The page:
Tuesday, February 28, 2006

Our Holy Father

Today, after our meeting, my spiritual director gave me a portrait of our Holy Father, Pope Benedict XVI, that he purchased in Rome when he went there over the Winter Break. I was so excited to get it because I have all JPII stuff in my room! ;) But rather than take a picture of it or grab a stock photo and put it here so you all can see it, I'll let my friend Dave do the talking.

Winter Break Retreat

Last week St. Mary's had a Winter Break so I decided to spend the week at the Dominican House of Studies in D.C. rather than pay the money to fly home. It was an awesome week as I prayed with their community, caught up on some sleep, and read a ton of Sokolowski.

Here's their Horarium:

Weekday Prayer Schedule:
7:00am Matins & Lauds (Office of Readings & Morning Prayer)
7:30am Breakfast
12:00pm Rosary
12:15pm Middday Prayer & Angelus
12:30pm Lunch
1-2pm Nap (that's my addition :)
5:00pm Mass & Vespers (Evening Prayer)
6:00pm Supper
9:00pm Compline (Night Prayer)
[7:30pm Holy Hour on Friday]

Saturday Prayer Schedule:
8:00am Mass & Lauds
8:45am Breakfast
12:00pm Rosary
12:15pm Matins & Angelus
12:30pm Lunch
5:40pm Vespers
6:00pm Supper

Sunday Prayer Schedule
8:30am Mass & Lauds
11:15am Mass
12:30pm Lunch
5:20pm Rosary
5:40pm Vespers
Private Community Dinner & Recreation
9:00pm Compline

Here's a picture of their chapel:

Also, my good friend Amy is studying at the JPII Institute of Marriage and Family Studies in D.C. We met back in Louisville after I graduated from college and got a job there. She was studying at Spaulding University at the time. She was really the first friend I ever had that really brought me closer to Christ. Don't worry, no "issue" here ;) She's engaged to an awesome guy from her home state of Louisiana.

Anyway, I sat in on a couple of classes with her: One on "The Redemption of Sexuality" with the famous, William May; the other on "Theology of the Body" by a priest (I forget his name) whose mother is up for Beatification! The JPII is so awesome and completely orthodox. There, you can basicly get a Master's, Licentiate, STD, or Ph.D. in Theology with an emphasis in Theology of the Body. They are such a strong force for the conversion of our culture!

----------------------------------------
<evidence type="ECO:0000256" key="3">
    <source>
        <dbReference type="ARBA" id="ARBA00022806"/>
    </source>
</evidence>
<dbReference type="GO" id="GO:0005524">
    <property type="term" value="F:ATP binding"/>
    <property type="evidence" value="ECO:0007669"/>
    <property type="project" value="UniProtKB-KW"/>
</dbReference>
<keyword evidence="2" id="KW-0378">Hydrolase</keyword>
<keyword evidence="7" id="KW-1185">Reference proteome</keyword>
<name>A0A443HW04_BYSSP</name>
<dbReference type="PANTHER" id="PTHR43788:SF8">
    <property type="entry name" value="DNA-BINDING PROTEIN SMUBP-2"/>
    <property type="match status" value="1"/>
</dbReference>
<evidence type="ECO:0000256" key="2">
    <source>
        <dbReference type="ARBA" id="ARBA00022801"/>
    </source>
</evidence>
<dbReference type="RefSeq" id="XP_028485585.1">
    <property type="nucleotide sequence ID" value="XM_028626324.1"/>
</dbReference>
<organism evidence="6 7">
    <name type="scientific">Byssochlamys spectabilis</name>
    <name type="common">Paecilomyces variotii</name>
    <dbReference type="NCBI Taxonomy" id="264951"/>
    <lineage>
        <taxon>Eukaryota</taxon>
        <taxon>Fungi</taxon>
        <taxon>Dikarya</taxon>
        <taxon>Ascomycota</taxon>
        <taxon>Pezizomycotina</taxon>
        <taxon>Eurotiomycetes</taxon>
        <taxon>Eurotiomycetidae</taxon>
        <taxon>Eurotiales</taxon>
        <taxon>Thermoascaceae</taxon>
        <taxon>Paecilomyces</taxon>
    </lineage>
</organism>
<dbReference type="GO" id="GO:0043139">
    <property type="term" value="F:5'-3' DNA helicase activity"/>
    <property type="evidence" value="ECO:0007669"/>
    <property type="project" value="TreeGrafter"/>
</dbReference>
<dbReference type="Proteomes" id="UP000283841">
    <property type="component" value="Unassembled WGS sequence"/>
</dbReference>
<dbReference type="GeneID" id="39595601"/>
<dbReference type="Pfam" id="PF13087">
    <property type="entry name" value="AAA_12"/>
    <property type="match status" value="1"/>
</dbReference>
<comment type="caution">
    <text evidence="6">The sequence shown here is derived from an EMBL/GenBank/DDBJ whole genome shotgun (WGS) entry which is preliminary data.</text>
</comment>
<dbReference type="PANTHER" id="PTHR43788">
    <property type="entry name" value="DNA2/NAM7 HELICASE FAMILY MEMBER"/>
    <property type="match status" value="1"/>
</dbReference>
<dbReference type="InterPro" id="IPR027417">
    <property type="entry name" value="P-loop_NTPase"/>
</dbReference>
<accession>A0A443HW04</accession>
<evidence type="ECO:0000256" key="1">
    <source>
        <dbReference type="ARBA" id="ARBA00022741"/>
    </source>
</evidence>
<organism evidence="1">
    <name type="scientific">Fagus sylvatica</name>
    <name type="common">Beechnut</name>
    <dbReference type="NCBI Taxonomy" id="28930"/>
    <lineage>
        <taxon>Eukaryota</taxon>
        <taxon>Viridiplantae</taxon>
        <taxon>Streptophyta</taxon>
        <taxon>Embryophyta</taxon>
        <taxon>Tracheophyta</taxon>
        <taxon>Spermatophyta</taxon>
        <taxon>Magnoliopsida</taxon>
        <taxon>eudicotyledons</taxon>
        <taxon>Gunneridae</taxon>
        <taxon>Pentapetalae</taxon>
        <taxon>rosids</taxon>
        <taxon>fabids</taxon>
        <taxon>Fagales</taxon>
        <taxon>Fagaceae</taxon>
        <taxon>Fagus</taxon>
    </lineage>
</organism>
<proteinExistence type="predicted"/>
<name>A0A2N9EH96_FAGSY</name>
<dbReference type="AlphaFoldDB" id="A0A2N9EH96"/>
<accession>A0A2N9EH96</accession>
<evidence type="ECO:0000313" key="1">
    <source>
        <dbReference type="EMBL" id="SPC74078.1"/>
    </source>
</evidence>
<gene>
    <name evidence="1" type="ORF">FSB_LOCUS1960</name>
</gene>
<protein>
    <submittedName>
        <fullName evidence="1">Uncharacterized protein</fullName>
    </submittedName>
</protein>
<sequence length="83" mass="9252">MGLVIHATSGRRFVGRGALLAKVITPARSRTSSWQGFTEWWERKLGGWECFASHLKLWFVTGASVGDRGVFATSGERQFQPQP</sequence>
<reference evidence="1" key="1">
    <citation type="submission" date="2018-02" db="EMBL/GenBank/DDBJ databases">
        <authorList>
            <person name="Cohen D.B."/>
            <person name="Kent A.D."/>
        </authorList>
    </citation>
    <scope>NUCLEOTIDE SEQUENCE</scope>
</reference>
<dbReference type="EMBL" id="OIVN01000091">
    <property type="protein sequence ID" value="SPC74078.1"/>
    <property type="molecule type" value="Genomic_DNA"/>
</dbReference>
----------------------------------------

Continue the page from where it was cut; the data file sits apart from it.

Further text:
Spending time with Amy and at the House made for a very well-rounded week and I came back feeling renewed for Lent and the six weeks till Easter.

Praised be the God and Father of our Lord, Jesus Christ!

St. Dominic, pray for us!

Monday, February 27, 2006

Discernment and Footwear

5 Reasons to Test Your Call

Already dedicated to him through Baptism, the person who surrenders himself to the God he loves above all else thereby consecrates himself more intimately to God's service and to the good of the Church.— Catechism of the Catholic Church, 931
An old fraternity brother of mine who was an avid runner and die-hard wrestler had the strange habit of purchasing dozens of pairs of running shoes online. Nike, Adidas, New Balance — you name it, he had it. Most of us just looked at him and shook our heads because we all know the basic wisdom behind, "Try before you buy." Well, the same goes for discerning the priesthood or consecrated life.

"Are you trying to say that the priesthood is like stinky footwear?" Well, maybe not the stinky part, but... yeah. I know, the metaphor might not impress the Shakespeares out there, but give me a chance to explain why the comparison fits. Here are five reasons why you should test your call if you've got a vocational itch.

Please, read the rest here, this is an excellent article!

Approach Lent with a New Spirit

VATICAN CITY, FEB 26, 2006 (VIS) - At midday today, the Pope appeared at the window of his study overlooking St. Peter's Square to pray the Angelus with thousands of pilgrims gathered below.

In comments before the Marian prayer, Benedict XVI spoke of the forthcoming period of Lent, recalling how the Gospel of St. Mark, "offers a catechumenal itinerary guiding the disciple to recognize in Jesus the Son of God.

"By a happy coincidence," he explained, "today's Gospel text touches on the subject of fasting. ... As Jesus was sitting at table in the house of Levi the publican, the Pharisees and the followers of John the Baptist asked Him why His disciples were not fasting like them. Jesus replied that the wedding guests cannot fast while the bridegroom is with them; when the bridegroom is taken from them, then they will fast.

"With these words, Christ reveals His identity as the Messiah, Bridegroom of Israel, Who has come for the wedding with His people. Those who recognize Him and welcome Him with faith celebrate. However, He must be rejected and killed by His own people: at that moment, during His passion and His death, will come the time of mourning and fasting."

This evangelical episode, anticipating the significance of Lent, "constitutes a great memorial of the Lord's passion, in preparation for the Easter of Resurrection. ... The period of Lent must not be approached with an 'old' spirit, as if it were a heavy and troublesome burden, but with the new spirit of one has found in Jesus and in His mystery the meaning of life, and is aware that everything must now refer to Him."